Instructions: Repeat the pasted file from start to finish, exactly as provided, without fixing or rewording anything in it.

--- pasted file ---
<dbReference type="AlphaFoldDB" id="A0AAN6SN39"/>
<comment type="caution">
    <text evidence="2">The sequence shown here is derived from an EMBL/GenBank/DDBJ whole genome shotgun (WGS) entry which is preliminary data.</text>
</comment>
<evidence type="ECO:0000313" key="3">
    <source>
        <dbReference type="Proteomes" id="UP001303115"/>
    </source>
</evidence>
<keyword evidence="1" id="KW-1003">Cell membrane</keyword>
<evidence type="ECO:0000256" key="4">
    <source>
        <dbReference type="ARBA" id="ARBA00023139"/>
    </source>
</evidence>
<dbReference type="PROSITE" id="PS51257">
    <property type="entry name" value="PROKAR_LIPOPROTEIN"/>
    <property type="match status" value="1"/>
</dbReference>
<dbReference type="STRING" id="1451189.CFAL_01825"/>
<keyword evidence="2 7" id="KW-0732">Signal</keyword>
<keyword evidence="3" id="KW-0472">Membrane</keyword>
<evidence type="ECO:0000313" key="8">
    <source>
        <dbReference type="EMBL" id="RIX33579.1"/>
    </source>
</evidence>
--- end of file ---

<dbReference type="AlphaFoldDB" id="A0AAN6SN39"/>
<comment type="caution">
    <text evidence="2">The sequence shown here is derived from an EMBL/GenBank/DDBJ whole genome shotgun (WGS) entry which is preliminary data.</text>
</comment>
<evidence type="ECO:0000313" key="3">
    <source>
        <dbReference type="Proteomes" id="UP001303115"/>
    </source>
</evidence>
<keyword evidence="1" id="KW-1003">Cell membrane</keyword>
<evidence type="ECO:0000256" key="4">
    <source>
        <dbReference type="ARBA" id="ARBA00023139"/>
    </source>
</evidence>
<dbReference type="PROSITE" id="PS51257">
    <property type="entry name" value="PROKAR_LIPOPROTEIN"/>
    <property type="match status" value="1"/>
</dbReference>
<dbReference type="STRING" id="1451189.CFAL_01825"/>
<keyword evidence="2 7" id="KW-0732">Signal</keyword>
<keyword evidence="3" id="KW-0472">Membrane</keyword>
<evidence type="ECO:0000313" key="8">
    <source>
        <dbReference type="EMBL" id="RIX33579.1"/>
    </source>
</evidence>